When visiting Southeast Asia, you will find a dazzling assortment of different religious buildings. None are more iconic than the stupas built to hold relics. In Thailand they are called chedis, in Myanmar, zedis… and in Laos, that. They are remarkable structures worthy of further investigation.
Stupas trace their history back to pre-Buddhist burial mounds, but they came into their own and developed after the passing of the Buddha, whose remains were buried in ten mounds. Later, more permanent structures started to be built to house relics such as the 3rd century BCE Great Stupa at Sanchi in India.
The original meaning was retained and the Sanskrit word stūpa literally means heap.
The Burmese, Thai and Lao all have styles that come as a result of the transmission of Theravāda Buddhism from Sri Lanka. One of the most common style of chedi in Thailand is the Lanka-style bell chedi. Interestingly, this bell shape is not much seen in Sri Lanka, where the original round Sanchi-style stupa remains the most usual. Looking at the great sites of Myanmar, Thailand and Laos, we can observe some interesting styles that give us good reference points for stupas we see on our travels through Southeast Asia.
In Myanmar, there is a clear progression of styles. The earliest stupas were built by the Pyu people and this Pyu-style can be found at the 7th century Bawbawgyi Pagoda at the ancient city of Sri Ksetra near modern day Pyay.
This bulbous, but elongated version of the simple mound is the beginning of the Burmese stupa.
River tours are becoming ever more popular with tourists in Southeast Asia, with both high-end luxury cruises and many more general options including day trips. The major river in Myanmar is the Ayeyarwady (also/formerly spelled Irrawaddy).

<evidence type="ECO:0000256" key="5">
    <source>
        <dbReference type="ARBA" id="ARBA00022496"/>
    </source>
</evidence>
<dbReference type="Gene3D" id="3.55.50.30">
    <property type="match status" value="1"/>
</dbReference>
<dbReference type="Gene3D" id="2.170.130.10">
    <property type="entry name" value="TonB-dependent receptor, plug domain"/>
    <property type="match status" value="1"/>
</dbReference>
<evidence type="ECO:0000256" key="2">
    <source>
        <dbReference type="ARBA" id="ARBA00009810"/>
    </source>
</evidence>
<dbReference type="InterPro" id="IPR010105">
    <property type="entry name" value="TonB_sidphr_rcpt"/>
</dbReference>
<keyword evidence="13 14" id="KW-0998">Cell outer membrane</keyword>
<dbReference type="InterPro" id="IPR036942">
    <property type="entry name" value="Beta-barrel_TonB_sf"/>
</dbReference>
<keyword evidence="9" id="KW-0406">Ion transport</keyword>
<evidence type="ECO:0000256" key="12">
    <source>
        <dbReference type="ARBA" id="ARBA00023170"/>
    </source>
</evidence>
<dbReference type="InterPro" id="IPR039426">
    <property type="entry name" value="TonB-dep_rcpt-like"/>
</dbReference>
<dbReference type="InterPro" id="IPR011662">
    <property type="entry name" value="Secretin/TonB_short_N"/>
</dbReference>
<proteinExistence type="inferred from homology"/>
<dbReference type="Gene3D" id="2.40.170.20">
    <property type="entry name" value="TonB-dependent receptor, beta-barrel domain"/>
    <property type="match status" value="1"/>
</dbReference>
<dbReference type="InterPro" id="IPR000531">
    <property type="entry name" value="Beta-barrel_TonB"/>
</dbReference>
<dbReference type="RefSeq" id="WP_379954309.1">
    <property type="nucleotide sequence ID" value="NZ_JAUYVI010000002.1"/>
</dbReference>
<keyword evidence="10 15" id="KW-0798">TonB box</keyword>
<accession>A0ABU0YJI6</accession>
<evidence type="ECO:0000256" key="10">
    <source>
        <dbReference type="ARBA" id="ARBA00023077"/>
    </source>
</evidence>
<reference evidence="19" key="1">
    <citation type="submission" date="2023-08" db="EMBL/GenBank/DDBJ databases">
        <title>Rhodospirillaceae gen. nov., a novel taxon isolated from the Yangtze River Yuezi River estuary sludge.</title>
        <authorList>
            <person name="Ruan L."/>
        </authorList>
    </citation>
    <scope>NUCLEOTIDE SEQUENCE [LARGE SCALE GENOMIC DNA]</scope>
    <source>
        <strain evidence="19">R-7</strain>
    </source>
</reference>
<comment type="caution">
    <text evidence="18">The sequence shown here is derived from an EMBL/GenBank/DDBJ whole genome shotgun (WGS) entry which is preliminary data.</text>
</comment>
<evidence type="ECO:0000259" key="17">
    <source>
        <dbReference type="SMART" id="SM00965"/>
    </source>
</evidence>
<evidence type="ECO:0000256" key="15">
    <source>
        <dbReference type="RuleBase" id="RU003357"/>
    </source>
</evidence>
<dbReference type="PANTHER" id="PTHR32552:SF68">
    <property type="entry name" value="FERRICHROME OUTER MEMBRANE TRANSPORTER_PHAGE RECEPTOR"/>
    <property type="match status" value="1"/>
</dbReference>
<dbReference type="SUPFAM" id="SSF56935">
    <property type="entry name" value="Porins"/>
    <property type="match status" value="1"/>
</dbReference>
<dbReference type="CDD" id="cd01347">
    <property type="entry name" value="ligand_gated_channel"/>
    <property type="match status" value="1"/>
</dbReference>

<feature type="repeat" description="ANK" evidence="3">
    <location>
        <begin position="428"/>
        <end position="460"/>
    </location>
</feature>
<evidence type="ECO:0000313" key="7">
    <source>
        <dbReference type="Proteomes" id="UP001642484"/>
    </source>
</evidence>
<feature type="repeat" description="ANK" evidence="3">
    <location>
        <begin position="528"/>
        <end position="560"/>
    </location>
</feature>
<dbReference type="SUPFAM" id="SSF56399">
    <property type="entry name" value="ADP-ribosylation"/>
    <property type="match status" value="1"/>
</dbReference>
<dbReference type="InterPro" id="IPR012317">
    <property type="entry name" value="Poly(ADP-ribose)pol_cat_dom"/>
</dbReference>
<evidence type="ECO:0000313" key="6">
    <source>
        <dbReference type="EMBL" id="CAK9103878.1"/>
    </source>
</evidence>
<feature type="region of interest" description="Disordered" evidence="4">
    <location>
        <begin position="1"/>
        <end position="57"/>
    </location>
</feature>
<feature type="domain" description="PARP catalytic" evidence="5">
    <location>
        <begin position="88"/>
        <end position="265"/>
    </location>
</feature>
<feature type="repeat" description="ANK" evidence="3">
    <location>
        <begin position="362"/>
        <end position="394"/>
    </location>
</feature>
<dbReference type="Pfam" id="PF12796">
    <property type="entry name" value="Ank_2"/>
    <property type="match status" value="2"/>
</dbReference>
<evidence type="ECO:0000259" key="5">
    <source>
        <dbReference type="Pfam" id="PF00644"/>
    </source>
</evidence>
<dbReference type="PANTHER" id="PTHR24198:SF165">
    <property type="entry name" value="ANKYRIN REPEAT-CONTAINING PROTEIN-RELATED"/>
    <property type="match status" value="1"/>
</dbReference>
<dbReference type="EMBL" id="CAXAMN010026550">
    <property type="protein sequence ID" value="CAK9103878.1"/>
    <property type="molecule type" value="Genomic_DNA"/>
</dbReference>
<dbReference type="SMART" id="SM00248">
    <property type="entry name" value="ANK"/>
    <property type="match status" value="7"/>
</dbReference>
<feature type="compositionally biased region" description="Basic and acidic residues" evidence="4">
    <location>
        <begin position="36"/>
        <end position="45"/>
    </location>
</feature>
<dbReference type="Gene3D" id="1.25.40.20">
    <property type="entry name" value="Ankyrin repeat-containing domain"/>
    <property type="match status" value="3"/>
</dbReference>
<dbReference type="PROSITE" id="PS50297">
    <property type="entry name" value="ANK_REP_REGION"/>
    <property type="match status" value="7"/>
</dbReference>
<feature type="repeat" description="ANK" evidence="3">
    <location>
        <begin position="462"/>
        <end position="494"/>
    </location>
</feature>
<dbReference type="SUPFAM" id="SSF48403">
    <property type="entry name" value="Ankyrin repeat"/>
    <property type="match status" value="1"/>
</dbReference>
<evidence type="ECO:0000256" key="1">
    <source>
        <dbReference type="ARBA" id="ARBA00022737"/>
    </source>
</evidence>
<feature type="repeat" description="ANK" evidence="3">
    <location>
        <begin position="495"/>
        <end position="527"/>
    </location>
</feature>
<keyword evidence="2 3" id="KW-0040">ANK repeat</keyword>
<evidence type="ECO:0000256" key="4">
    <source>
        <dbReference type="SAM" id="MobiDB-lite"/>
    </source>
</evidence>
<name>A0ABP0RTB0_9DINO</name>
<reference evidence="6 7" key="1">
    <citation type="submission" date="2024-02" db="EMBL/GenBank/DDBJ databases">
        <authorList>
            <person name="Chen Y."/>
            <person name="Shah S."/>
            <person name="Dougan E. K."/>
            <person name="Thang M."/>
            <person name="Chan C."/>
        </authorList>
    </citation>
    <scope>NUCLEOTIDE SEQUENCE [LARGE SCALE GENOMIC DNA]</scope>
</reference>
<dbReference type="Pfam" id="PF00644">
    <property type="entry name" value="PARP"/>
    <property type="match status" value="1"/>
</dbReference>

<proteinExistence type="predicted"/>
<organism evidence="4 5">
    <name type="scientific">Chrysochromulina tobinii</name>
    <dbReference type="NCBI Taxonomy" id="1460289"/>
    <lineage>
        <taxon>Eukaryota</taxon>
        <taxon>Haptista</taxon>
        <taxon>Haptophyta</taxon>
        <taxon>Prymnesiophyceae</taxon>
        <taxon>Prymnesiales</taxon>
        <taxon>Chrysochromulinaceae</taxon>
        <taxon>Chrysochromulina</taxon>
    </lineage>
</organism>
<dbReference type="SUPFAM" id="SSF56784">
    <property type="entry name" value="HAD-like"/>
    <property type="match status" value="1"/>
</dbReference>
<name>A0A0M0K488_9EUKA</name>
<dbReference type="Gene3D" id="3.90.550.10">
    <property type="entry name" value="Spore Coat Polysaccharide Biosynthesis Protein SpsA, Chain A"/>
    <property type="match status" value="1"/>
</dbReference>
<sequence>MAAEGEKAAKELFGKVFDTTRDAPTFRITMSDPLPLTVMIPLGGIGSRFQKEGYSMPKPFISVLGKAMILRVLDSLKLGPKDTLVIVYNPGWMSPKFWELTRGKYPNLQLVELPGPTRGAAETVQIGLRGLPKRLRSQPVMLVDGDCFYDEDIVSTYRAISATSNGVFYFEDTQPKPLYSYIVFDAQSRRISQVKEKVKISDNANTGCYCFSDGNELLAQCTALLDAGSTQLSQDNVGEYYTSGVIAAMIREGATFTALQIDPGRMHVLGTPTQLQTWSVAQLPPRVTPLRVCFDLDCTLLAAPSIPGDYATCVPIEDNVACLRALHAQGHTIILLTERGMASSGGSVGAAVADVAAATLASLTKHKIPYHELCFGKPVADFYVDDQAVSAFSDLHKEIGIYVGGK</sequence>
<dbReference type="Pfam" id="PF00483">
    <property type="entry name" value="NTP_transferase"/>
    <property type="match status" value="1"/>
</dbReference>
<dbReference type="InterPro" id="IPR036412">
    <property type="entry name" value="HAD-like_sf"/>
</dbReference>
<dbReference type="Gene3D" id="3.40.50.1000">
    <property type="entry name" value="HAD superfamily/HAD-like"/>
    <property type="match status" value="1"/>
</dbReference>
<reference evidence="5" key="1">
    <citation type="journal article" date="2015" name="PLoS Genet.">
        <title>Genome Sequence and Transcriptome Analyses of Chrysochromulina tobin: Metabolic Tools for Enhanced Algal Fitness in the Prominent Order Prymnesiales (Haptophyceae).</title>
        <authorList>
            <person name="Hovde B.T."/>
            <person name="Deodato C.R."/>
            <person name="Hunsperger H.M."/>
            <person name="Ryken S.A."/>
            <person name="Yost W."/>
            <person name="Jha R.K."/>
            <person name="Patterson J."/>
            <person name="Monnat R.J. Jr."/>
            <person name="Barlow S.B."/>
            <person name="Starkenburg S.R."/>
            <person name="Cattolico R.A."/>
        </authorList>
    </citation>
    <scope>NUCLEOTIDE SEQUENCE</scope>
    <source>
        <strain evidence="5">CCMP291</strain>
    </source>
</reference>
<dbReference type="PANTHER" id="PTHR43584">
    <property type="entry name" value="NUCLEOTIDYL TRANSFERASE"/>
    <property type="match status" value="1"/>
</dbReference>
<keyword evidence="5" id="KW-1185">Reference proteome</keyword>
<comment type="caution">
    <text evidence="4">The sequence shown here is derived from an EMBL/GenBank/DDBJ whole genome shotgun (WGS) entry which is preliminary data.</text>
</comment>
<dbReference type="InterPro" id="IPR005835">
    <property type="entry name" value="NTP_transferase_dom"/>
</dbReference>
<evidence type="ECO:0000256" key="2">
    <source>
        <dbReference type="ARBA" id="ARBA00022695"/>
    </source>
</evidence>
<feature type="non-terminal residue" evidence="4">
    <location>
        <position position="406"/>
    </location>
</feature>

We recently posed some introductory questions to Sven Zika, Sales and Marketing Manager at Pandaw / The Irrawaddy Flotilla Company, the first company to offer international tourists river expeditions in Myanmar, from 1995, with a company history going back over 100 years before that (see the history of the company here).
1. Has there been a growth of interest from travellers recently?
Sven: Yes, there has been a huge surge of interest in river cruising, especially as Myanmar has become more widely appreciated as a holiday destination. From two ships in 2013, our fleet has grown to 7 ships in 2014 with one more on the way in 2015.
2. What ages and nationalities of passengers most often come on your cruises?
Sven: At the moment the majority of passengers are 50+ and come mostly from the UK, USA, and Australia, as well as all over Western Europe
3. Why are river tours a good way of seeing Myanmar?
Marc Schlossman is an expert photographer who travelled with Golden Lands author Vikram Lall to capture views of Myanmar (particularly Bagan) as well as many of the other stupa, monastery, and temple photos for the other SE Asian countries in the book.
Here we interview Marc about his work on this Architecture of Buddhism series so far:
1. Which countries did you cover for the Golden Lands photography?
Had you already travelled in these countries?
Myanmar, Laos and Thailand. I had never been to the first two; I had traveled in Thailand a few times but never to Sukhothai or the other temples outside Bangkok.
2. Have you previously or subsequently done photography projects similar to this, focusing on SE Asian historical sites?
I was commissioned to shoot in Singapore and Malaysia for the book Paradise Found: Journeys Through Noble Gardens of Asia, [ISBN 9789833214037] published by Cross Time Matrix in Kuala Lumpur in 2008. It’s a showcase of public gardens in the region and the shooting involved the same skills I needed to shoot the three chapters in Golden Lands. Continue reading Interview with Marc Schlossman, Golden Lands Photographer→